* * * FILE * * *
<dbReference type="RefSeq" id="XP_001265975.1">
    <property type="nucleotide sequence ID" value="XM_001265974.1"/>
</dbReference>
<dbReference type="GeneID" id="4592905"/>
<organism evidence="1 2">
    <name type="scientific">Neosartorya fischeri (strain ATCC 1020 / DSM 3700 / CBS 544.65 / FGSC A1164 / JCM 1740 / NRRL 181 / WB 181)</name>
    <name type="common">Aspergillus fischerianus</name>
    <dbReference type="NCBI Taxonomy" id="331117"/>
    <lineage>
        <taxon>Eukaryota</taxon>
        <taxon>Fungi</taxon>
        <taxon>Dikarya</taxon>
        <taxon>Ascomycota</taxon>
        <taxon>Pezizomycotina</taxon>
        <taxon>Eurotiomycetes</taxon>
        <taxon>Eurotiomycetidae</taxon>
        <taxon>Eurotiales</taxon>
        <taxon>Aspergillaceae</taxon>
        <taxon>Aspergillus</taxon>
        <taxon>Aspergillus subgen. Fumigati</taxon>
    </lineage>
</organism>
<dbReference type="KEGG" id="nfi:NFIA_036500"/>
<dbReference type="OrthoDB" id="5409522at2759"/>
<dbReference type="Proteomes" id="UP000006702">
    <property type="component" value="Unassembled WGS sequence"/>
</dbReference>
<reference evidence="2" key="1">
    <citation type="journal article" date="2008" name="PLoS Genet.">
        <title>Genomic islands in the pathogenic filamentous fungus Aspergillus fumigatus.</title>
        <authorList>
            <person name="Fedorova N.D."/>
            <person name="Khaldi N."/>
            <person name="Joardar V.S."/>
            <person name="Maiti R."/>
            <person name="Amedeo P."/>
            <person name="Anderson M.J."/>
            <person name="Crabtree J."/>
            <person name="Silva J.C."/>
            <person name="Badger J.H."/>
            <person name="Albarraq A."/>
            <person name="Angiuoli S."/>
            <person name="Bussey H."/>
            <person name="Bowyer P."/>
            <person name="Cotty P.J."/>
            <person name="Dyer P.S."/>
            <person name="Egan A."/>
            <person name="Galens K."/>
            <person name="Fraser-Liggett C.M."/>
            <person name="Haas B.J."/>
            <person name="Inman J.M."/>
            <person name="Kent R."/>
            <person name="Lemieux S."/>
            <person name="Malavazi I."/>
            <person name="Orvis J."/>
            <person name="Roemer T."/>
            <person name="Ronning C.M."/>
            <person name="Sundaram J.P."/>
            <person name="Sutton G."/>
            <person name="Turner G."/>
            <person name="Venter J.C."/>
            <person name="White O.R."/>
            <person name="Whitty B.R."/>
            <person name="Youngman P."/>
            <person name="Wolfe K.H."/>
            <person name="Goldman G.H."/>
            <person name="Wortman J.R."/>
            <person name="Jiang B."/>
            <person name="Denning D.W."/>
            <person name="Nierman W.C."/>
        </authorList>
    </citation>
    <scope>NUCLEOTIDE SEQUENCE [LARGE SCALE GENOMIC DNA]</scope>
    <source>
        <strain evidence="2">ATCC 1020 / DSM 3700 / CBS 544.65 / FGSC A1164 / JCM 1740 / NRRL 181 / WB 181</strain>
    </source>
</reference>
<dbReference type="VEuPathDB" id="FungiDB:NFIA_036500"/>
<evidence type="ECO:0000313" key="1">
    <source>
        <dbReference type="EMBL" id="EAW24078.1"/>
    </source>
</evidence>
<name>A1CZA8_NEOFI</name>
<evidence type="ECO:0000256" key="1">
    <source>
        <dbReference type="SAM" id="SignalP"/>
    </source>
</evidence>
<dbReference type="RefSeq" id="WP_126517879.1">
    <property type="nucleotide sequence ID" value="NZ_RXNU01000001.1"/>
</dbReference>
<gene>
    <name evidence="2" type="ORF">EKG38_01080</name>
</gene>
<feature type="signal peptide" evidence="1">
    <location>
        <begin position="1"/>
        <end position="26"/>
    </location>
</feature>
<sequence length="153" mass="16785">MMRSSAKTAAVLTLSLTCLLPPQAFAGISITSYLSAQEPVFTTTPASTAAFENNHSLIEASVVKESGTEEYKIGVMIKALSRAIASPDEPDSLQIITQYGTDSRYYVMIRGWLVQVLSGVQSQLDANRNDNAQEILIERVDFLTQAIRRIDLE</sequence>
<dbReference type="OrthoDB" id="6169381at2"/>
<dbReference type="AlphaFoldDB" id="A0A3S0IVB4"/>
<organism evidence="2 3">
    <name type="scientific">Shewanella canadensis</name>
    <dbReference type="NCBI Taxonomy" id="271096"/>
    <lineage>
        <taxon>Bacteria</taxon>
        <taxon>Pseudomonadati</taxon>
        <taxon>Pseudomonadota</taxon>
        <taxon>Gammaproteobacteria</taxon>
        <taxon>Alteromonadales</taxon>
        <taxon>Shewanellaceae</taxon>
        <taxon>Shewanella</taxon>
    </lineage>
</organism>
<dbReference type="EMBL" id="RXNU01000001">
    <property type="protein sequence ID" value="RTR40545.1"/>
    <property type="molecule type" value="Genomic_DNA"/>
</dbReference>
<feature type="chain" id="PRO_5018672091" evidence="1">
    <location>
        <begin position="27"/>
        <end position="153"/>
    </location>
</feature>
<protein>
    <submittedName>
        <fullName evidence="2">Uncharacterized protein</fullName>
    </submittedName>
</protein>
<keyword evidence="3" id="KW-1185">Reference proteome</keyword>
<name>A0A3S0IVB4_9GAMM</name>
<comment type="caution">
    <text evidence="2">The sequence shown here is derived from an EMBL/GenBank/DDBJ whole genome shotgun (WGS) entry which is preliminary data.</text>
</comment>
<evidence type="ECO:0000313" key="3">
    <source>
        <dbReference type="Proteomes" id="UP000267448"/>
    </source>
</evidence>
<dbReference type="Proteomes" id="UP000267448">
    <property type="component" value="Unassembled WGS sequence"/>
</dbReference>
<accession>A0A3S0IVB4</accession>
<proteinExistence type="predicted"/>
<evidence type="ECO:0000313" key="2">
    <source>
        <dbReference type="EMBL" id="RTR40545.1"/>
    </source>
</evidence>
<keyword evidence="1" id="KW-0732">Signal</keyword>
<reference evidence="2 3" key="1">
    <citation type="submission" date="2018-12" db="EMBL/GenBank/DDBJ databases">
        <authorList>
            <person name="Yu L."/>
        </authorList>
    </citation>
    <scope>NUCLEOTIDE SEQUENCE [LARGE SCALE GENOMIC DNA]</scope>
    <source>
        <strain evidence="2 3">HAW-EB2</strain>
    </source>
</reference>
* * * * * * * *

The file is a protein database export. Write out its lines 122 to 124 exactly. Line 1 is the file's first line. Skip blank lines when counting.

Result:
<feature type="chain" id="PRO_5018672091" evidence="1">
    <location>
        <begin position="27"/>